NCAA acting as judge, jury, and executioner: What could possibly go wrong?

Many quarters praised the NCAA for not wasting time with its own investigation of the Sandusky affair, which would inevitably take forever and cost a fortune, but rather relying on the report prepared by Louis Freeh’s company.  However, the NCAA’s purview is entirely different from the university’s itself (and, of course, from those of a civil court or criminal prosecutor):  “The NCAA’s job is to investigate whether Penn State broke its rules and whether it gained a competitive advantage in doing so”—i.e., not the same objective as the Freeh report.

For that matter, what is the NCAA’s interest in this case, beyond any interest of the university itself, the criminal justice system, or the tort lawyers?  None.  Sandusky’s conduct and the corruption at Penn State were horrific, but none of this is alleged to have impacted any Penn State students or anything impacting the competition on the field.  Would the NCAA have similarly intervened if Sandusky shot up a shopping mall while wearing his PSU hat?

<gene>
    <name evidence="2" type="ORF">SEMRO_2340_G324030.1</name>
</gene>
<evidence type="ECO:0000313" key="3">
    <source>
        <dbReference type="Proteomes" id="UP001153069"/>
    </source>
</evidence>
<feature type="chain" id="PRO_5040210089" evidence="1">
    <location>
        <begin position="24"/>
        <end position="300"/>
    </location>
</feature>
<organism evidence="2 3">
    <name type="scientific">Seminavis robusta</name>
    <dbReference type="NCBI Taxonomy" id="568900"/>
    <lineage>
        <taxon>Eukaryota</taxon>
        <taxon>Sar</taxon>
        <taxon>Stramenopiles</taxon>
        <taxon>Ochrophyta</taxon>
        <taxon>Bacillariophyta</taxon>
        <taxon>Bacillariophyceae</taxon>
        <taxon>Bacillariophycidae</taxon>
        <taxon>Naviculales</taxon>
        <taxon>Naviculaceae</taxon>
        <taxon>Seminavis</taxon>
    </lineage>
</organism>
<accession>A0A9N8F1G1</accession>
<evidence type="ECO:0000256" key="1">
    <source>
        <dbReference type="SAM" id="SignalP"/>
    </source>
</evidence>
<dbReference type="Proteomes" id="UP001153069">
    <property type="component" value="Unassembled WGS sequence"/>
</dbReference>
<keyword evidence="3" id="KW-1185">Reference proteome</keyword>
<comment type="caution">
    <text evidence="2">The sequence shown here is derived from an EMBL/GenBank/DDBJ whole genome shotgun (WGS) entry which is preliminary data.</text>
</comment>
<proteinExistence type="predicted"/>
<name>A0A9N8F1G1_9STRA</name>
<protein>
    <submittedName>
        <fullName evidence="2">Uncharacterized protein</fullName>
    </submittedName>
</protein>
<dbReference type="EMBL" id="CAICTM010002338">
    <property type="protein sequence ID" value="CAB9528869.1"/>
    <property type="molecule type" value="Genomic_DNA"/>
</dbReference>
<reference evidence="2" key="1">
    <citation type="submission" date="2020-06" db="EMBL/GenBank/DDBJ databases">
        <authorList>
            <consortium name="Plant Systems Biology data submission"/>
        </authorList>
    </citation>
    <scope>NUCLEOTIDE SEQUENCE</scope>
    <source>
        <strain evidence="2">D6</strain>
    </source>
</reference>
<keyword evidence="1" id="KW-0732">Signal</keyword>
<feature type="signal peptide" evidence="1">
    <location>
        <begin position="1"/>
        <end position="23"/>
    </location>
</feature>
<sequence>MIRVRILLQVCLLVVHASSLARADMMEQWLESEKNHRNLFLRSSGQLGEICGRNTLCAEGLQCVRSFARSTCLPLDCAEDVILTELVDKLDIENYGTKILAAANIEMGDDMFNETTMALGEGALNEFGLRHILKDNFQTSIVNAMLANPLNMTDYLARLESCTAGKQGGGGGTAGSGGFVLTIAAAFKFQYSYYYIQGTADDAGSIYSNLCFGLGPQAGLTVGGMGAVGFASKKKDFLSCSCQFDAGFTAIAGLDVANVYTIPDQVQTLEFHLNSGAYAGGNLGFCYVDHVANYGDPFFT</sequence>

The NCAA’s punishment was a gross violation of “the rule of law,” such as there is one that pertains to its relationship with member universities.  It seemed to invent the rules that the university broke and the appropriate punishments as it went along.  Its Orwellian punishment—pretending past Penn State victories (but not losses, apparently) didn’t exist—seems to have nothing to do with the crimes committed.

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